After a year of effort, I finished reading the entire Bible. I had purchased Bible in a Year in late January. For those not familiar with this particular Bible, it’s laid out as follows. The book is dived into 365 sections. Each section contains two excerpts from the Old Testament and one from the New Testament. The first Old Testament reading follows the overarching, chronological narrative starting with Genesis. The other Old Testament reading is non-narrative like Psalms, Proverbs, Sirach, etc. The New Testament flows in chronological order. Each day ends with a small explanation and meditation. Let’s jump into my thoughts on this year-long experiment.
What I didn’t like
- The Old Testament is repetitive! Maybe this is the software engineer in me, but I like concise language that gets to the point. The Old Testament prophets seem to go on for multiple chapters about how good or how bad the Israelites had been. I get it; they turned away from God and were punished but God still chose the Jews as His people.
- Too many details! Reading about the exact layout and dimensions of the temple and Arc of the Covenant or how various rituals were to be performed caused my eyes to glaze over. It made me wish that the Bible had an appendix that included all those details.
- Little context. This has more to do with my understanding of the Bible, but I wish this particular series had more of an overview of each book or an overarching summary of the Old and New Testaments. It was often hard to place exactly what was happening into a historical or narrative context.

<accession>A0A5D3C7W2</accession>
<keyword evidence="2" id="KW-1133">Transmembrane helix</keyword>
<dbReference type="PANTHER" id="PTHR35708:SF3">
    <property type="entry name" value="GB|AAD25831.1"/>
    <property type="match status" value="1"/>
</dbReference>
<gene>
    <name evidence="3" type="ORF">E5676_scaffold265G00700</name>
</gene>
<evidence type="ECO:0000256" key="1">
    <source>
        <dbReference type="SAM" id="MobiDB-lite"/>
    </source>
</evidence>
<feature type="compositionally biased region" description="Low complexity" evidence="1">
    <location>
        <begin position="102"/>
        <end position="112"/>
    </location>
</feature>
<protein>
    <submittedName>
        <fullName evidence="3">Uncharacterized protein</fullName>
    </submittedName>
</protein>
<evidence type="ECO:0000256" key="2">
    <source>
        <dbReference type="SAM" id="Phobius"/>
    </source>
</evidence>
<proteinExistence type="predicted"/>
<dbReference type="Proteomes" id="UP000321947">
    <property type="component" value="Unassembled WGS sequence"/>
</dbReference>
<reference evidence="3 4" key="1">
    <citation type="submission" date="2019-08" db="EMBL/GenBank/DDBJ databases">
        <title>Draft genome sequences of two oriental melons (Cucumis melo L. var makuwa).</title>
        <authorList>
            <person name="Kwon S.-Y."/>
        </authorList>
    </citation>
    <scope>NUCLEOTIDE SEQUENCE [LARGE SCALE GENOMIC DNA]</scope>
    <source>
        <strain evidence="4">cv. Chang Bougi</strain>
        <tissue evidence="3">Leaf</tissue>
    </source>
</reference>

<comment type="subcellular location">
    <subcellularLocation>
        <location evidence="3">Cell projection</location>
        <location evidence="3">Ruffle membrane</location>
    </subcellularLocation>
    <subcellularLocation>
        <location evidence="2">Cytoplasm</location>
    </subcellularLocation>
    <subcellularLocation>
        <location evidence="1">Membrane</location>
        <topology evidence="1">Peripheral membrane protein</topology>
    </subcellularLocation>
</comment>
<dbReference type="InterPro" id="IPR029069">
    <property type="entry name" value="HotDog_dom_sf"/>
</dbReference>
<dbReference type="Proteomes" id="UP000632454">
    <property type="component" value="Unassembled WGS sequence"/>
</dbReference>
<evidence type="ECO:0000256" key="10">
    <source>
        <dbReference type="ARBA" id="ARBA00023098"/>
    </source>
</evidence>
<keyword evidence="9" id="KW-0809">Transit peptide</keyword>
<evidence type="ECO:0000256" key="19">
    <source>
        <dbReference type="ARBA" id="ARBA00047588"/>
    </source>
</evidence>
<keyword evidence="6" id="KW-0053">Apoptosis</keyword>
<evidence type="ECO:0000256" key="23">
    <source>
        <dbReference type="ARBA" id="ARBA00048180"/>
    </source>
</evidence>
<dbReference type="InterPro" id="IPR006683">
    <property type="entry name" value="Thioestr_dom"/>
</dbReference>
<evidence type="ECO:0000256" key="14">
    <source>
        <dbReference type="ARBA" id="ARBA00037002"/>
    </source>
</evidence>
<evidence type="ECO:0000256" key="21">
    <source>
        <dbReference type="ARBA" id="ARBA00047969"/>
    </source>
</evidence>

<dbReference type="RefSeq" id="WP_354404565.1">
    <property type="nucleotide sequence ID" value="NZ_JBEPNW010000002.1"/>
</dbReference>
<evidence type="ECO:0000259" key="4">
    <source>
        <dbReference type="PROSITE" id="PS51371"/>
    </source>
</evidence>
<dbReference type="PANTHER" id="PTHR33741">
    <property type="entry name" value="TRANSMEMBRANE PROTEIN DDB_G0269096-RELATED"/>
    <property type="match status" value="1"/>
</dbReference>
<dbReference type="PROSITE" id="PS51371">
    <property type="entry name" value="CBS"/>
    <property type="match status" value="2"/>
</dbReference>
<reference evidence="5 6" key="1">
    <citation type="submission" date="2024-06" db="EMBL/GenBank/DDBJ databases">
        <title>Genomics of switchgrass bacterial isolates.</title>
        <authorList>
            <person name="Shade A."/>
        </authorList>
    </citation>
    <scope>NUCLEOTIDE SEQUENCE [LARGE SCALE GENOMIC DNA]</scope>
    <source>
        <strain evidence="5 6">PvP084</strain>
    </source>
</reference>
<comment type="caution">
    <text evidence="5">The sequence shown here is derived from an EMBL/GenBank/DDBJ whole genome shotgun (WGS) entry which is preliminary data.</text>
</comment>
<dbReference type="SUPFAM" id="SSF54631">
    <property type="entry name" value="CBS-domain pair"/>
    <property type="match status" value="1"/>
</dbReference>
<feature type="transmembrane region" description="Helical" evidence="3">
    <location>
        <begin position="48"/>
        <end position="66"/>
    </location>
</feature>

- The commentary comes at the end. This ties into my previous point. I found that reading the commentary first helped me understand the text slightly better. I got a small primer on what to look for in the text.
- Psalms! I just don’t understand them. To me, they’re poetry. Nice poetry, but poetry all the same. I have a hard time using Psalms for prayer and meditation. There’s nothing wrong with them, they just aren’t my thing. I mostly skimmed these.
What I liked
- Broader context. When you hear readings at Sunday Mass, they don’t make too much sense because they are read out of context. Reading the Bible daily helps establish a narrative. It’s a rich, complex narrative that you really don’t hear if you only listen to 52 snippets on Sunday.
- It’s epic! We just saw the 20th anniversary of the initial Lord of the Rings movie. So epic stories are on my mind. And we tend to forget just how epic the Biblical saga is. Leaders, heroes, villains, triumphs, downfalls, redemption, wars, love — it’s all there.
- There’s an app. Only recently, I discovered the Amen app which contains the Bible in a Year as audio recordings. Not only that, but they have daily readings, the rosary, and more as audio with pleasant background music. In fact, it has meditations for anxiety relief and falling asleep. It has become one of my favorite religous apps in the short period of time I’ve used it.
- There are others. While I read a physical book, there is also a podcast series with Fr. Mike Schmitz. It’s a different series separate from the Bible in a Year series so you can’t mix and match. The few episodes I listened to were nice as Fr. Mike Schmitz does provide more explanation and context around each reading.
Catechism in a Year! There’s no official book by that name, but I’m going to apply the same principle as the Bible and divide reading the CCC over the course of a year. My copy has 756 pages. That’s about 2.1 pages per day which is completely doable. If I can read the Bible in a year, I can certainly read the Catechism too.
This year, I encourage you to take something large like the Bible or Catechism and get through it by breaking it down into small, digestible chunks. I get it, we’re all busy with work, family, and hobbies. It’s just a matter of choice. Is reading the Bible important enough to you to make time for it? It was for me. Are you in?